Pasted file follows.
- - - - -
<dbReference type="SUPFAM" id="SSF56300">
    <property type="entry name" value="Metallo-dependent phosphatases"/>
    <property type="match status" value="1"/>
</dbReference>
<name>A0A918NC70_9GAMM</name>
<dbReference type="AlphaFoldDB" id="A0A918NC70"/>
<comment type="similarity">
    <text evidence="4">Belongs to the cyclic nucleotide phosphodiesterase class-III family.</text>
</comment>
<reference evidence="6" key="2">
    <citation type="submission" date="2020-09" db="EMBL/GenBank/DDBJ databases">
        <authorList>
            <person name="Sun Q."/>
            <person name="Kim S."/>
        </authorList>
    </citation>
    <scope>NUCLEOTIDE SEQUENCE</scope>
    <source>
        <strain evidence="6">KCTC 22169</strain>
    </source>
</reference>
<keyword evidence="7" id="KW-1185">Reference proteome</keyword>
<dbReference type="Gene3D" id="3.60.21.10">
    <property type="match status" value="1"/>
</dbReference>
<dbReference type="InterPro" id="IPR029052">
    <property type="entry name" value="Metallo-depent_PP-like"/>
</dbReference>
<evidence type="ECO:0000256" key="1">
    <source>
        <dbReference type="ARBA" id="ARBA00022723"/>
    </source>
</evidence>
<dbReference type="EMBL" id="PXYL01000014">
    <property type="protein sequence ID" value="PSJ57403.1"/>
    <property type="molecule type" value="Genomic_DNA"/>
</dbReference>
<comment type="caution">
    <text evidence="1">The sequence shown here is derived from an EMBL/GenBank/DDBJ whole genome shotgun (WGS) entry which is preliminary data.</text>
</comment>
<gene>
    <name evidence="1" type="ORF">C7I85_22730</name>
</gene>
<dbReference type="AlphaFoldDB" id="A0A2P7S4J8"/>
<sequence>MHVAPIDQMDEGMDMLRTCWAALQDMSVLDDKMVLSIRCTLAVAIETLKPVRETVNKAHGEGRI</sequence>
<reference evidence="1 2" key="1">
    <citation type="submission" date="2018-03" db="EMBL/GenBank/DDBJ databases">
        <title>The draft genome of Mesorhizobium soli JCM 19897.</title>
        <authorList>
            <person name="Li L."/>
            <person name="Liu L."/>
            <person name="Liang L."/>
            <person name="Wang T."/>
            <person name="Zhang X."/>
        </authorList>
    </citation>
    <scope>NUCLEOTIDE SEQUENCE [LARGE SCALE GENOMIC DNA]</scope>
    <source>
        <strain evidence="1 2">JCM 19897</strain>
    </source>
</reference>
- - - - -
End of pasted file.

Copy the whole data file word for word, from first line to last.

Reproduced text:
<dbReference type="SUPFAM" id="SSF56300">
    <property type="entry name" value="Metallo-dependent phosphatases"/>
    <property type="match status" value="1"/>
</dbReference>
<name>A0A918NC70_9GAMM</name>
<dbReference type="AlphaFoldDB" id="A0A918NC70"/>
<comment type="similarity">
    <text evidence="4">Belongs to the cyclic nucleotide phosphodiesterase class-III family.</text>
</comment>
<reference evidence="6" key="2">
    <citation type="submission" date="2020-09" db="EMBL/GenBank/DDBJ databases">
        <authorList>
            <person name="Sun Q."/>
            <person name="Kim S."/>
        </authorList>
    </citation>
    <scope>NUCLEOTIDE SEQUENCE</scope>
    <source>
        <strain evidence="6">KCTC 22169</strain>
    </source>
</reference>
<keyword evidence="7" id="KW-1185">Reference proteome</keyword>
<dbReference type="Gene3D" id="3.60.21.10">
    <property type="match status" value="1"/>
</dbReference>
<dbReference type="InterPro" id="IPR029052">
    <property type="entry name" value="Metallo-depent_PP-like"/>
</dbReference>
<evidence type="ECO:0000256" key="1">
    <source>
        <dbReference type="ARBA" id="ARBA00022723"/>
    </source>
</evidence>
<dbReference type="EMBL" id="PXYL01000014">
    <property type="protein sequence ID" value="PSJ57403.1"/>
    <property type="molecule type" value="Genomic_DNA"/>
</dbReference>
<comment type="caution">
    <text evidence="1">The sequence shown here is derived from an EMBL/GenBank/DDBJ whole genome shotgun (WGS) entry which is preliminary data.</text>
</comment>
<gene>
    <name evidence="1" type="ORF">C7I85_22730</name>
</gene>
<dbReference type="AlphaFoldDB" id="A0A2P7S4J8"/>
<sequence>MHVAPIDQMDEGMDMLRTCWAALQDMSVLDDKMVLSIRCTLAVAIETLKPVRETVNKAHGEGRI</sequence>
<reference evidence="1 2" key="1">
    <citation type="submission" date="2018-03" db="EMBL/GenBank/DDBJ databases">
        <title>The draft genome of Mesorhizobium soli JCM 19897.</title>
        <authorList>
            <person name="Li L."/>
            <person name="Liu L."/>
            <person name="Liang L."/>
            <person name="Wang T."/>
            <person name="Zhang X."/>
        </authorList>
    </citation>
    <scope>NUCLEOTIDE SEQUENCE [LARGE SCALE GENOMIC DNA]</scope>
    <source>
        <strain evidence="1 2">JCM 19897</strain>
    </source>
</reference>